12H  14/0000Z 26.6N 102.7W   30 KT  35 MPH - Depression (ESE El Venado,MX)
 24H  14/1200Z...DISSIPATED INLAND

NWS National Hurricane Center Miami FL 900 PM MDT Tue Oct 12, 2021

Westerly shear has continued to prevent Pamela from restrengthening this evening. Although there was a significant burst of deep convection since the previous advisory, the center remains on the northwestern edge of the convective cloud mass and more recently the cloud tops associated with that burst has begun to warm. A blend of subjective Dvorak T- and CI-numbers from SAB and TAFB, and the latest UW-CIMSS SATCON estimate stills support an initial intensity of 60 kt. Another Air Force Reserve reconnaissance aircraft is scheduled to investigate Pamela overnight, which should provide a better assessment of the cyclone’s intensity.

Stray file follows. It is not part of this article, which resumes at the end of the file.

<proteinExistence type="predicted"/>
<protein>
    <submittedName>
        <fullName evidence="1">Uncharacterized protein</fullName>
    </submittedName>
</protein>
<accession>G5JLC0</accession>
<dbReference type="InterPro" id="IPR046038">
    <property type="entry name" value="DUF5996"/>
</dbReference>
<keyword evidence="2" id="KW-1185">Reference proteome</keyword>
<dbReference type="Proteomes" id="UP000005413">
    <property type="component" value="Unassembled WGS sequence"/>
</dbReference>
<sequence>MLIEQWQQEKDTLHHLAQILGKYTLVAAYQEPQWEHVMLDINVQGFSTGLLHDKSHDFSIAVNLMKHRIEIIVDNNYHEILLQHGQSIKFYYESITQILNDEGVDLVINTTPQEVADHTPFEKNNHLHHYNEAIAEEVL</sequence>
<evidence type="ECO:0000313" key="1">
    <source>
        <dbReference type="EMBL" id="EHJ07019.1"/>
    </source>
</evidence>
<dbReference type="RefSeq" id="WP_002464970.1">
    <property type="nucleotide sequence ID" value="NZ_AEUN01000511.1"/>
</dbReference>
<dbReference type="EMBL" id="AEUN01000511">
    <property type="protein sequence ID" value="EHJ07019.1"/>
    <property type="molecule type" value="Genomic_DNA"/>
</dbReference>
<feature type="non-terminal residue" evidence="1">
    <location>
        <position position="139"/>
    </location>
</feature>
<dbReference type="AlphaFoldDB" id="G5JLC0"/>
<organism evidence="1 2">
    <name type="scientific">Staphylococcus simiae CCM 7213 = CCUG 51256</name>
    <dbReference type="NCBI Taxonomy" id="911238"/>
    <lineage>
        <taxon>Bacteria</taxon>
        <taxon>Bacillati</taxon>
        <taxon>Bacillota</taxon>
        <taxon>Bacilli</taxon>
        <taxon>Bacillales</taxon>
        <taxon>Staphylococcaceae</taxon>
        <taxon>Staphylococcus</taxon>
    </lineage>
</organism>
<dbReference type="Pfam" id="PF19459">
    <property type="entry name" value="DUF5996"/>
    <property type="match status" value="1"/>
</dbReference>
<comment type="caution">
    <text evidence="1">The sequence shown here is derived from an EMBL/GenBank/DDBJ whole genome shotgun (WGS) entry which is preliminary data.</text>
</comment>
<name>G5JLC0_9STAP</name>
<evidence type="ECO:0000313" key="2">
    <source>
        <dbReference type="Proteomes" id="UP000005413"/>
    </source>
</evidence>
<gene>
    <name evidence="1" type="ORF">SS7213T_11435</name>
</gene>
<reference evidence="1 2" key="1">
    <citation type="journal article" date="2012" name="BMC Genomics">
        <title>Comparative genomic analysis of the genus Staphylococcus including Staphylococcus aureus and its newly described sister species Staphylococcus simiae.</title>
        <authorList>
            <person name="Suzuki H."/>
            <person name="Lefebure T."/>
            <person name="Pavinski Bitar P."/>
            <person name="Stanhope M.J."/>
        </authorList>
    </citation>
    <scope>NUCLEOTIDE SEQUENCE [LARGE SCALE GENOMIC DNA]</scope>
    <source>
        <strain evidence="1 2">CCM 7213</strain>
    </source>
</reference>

Recent center fixes show that Pamela has made its much anticipated north-northeastward turn, and it is now moving 020/10 kt. The tropical storm should accelerate northeastward during the next 12 to 24 hours as it gets caught in deep-layer southwesterly flow between a mid-level ridge over the western Gulf of Mexico, and an approaching mid-latitude trough to the northwest. This motion should bring the center of Pamela to the coast of west-central mainland Mexico around 1200 UTC Wednesday morning. After that time, Pamela or its remnants should continue moving quickly northeastward across central and northern Mexico through Wednesday night. Although a 36-h post-tropical cyclone point is shown over southern Texas, the low-level center is likely to dissipate over the mountainous terrain of Mexico late Wednesday or Wednesday night.